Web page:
SALEM, Massachusetts — An environmental advocacy group has filed another appeal in an attempt to block construction of a proposed $800 million natural gas-fired power plant on the Salem waterfront.
The Conservation Law Foundation is appealing a decision last month by the state to grant variances to developer Footprint Power for a state waterways license, one of the key approvals needed for the facility.
The foundation and other groups as well as some individuals filed the appeal Nov. 22.
"If constructed, the facility will displace a critical area in Massachusetts that was specifically designated for water-dependent, marine industrial facilities," Shanna Cleveland, a senior CLF attorney, wrote in the appeal.
If the area is used for something else, that violates state law as well as Salem's plan for the harbor, she said. Footprint Power of New Jersey is scheduled to complete the shutdown of the current coal-and-oil-burning plant in May. It hopes to open a 630-megawatt natural gas plant in 2016.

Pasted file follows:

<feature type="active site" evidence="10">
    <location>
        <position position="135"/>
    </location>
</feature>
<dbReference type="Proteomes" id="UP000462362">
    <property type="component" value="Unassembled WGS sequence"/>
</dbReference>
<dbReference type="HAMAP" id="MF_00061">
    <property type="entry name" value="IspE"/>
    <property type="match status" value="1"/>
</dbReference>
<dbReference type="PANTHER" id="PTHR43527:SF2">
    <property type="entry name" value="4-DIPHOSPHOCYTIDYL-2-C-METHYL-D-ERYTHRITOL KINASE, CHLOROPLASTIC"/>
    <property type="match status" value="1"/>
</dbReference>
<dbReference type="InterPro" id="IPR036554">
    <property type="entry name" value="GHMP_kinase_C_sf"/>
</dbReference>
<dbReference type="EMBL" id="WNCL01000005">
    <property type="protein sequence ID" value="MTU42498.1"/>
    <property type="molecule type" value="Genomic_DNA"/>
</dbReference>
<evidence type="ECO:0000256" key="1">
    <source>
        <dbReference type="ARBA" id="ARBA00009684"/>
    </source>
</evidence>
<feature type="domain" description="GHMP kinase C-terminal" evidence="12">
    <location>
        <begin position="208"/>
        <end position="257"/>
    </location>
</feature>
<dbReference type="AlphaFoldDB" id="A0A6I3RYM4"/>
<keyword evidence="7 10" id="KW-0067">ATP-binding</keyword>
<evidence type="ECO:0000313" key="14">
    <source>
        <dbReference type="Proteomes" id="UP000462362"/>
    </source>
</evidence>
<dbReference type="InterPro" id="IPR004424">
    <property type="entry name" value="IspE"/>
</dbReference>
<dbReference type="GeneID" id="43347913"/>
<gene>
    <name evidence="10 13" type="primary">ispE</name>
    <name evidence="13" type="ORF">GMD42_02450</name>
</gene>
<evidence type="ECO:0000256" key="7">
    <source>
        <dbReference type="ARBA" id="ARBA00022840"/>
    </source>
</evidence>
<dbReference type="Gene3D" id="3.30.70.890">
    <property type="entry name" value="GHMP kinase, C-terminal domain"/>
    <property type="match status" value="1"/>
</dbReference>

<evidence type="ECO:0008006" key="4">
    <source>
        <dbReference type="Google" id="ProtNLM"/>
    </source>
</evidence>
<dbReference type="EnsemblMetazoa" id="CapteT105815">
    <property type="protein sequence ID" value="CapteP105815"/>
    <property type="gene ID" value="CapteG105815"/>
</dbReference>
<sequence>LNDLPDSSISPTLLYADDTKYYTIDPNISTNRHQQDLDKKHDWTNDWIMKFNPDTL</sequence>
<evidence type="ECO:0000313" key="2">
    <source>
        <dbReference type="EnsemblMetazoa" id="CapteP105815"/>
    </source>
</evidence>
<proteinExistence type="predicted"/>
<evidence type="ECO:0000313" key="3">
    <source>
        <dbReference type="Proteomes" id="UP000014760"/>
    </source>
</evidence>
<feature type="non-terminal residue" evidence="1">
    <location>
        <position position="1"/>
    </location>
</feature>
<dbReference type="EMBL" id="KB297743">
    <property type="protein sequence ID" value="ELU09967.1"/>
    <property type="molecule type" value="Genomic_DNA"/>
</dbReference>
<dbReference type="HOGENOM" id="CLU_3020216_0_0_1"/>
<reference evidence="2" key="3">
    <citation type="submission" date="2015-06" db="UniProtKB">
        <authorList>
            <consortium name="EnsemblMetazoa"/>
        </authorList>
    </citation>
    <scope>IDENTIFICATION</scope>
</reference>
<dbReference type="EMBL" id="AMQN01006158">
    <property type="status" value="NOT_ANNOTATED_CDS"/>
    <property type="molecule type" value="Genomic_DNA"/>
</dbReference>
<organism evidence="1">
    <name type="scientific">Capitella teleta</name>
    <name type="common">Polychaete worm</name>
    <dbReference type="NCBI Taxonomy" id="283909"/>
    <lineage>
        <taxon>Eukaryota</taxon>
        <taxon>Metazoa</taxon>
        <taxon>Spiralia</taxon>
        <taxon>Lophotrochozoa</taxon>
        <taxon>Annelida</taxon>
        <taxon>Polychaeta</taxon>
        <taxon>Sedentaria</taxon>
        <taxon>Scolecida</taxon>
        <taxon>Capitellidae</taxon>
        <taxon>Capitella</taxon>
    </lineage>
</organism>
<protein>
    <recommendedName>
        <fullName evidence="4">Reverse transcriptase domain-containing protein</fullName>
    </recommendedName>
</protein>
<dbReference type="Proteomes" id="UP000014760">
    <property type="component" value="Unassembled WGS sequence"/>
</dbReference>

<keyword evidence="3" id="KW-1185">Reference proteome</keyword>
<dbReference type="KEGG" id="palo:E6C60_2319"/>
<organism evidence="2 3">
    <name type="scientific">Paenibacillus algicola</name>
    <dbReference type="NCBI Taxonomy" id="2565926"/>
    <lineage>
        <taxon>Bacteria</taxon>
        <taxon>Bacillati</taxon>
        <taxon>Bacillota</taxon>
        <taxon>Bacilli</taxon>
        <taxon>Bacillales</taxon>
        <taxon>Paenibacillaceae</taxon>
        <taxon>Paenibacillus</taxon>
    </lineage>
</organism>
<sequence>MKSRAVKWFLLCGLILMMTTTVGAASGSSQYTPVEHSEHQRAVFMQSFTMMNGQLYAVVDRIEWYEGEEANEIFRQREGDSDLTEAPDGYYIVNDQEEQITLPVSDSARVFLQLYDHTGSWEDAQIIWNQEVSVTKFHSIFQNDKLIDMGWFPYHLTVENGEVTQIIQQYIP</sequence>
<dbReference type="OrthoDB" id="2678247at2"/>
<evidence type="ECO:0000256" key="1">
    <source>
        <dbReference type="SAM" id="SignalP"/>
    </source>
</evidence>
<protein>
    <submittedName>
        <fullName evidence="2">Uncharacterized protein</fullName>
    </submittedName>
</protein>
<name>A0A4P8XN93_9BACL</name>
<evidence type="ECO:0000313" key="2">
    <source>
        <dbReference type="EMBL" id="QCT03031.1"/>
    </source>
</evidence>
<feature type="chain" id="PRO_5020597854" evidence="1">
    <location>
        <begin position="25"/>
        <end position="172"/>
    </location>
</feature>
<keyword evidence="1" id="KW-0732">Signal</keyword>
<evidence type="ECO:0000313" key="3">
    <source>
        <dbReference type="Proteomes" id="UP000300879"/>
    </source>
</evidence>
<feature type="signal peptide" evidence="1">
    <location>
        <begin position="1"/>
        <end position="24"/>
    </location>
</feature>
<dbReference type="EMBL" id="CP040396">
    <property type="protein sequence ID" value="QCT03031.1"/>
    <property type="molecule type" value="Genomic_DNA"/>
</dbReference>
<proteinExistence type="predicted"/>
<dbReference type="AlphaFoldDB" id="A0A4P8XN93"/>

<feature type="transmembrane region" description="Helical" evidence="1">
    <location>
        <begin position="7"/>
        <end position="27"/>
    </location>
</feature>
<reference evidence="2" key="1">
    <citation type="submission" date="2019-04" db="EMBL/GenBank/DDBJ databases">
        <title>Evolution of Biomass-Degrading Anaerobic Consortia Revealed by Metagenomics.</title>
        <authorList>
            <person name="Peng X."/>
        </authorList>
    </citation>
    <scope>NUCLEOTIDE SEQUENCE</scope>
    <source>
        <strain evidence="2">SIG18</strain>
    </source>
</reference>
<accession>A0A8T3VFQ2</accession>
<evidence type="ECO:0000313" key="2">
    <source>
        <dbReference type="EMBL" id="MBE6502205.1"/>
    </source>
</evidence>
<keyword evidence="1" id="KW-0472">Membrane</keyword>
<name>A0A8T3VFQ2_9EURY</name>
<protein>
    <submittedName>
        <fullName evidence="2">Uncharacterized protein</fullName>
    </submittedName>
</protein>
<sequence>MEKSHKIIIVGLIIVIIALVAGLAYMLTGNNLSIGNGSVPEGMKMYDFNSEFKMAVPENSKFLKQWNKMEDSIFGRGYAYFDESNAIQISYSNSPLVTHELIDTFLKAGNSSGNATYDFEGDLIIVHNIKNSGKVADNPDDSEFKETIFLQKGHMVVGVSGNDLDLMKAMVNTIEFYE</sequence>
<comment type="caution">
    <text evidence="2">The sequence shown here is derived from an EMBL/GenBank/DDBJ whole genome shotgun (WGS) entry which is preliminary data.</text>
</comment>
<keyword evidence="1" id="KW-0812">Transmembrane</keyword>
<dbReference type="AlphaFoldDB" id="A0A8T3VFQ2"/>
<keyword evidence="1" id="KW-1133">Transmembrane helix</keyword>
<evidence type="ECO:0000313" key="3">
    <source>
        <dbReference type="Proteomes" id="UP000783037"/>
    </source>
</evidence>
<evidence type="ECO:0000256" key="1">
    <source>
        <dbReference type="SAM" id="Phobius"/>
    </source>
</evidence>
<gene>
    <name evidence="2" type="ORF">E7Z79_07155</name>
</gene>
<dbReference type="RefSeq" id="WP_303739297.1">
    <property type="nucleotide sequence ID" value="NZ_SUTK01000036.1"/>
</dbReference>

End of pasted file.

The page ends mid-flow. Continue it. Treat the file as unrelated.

"With the existing Salem Harbor power plant slated to shut down completely in 2014, the construction and operation of the facility will increase air pollution in Salem for the next 40 years," Cleveland wrote.
"We're very disappointed that after 3 ½ years of discussions with CLF, they have chosen to take this path, appealing permit after permit in complete disregard to the environmental benefits of our proposed generating facility," Footprint President Scott Silverstein told The Salem News (http://bit.ly/1hsXM6B ) in an email.
"In addition to the deep reductions in system-wide emissions (including carbon dioxide) provided by our facility, we have also designed our plant to use as little water as possible."
This is the second appeal CLF has filed in recent days. On Nov. 8, it appealed an approval by the Massachusetts Energy Facilities Siting Board following a lengthy review.
Information from: The Salem (Mass.) News, http://www.salemnews.com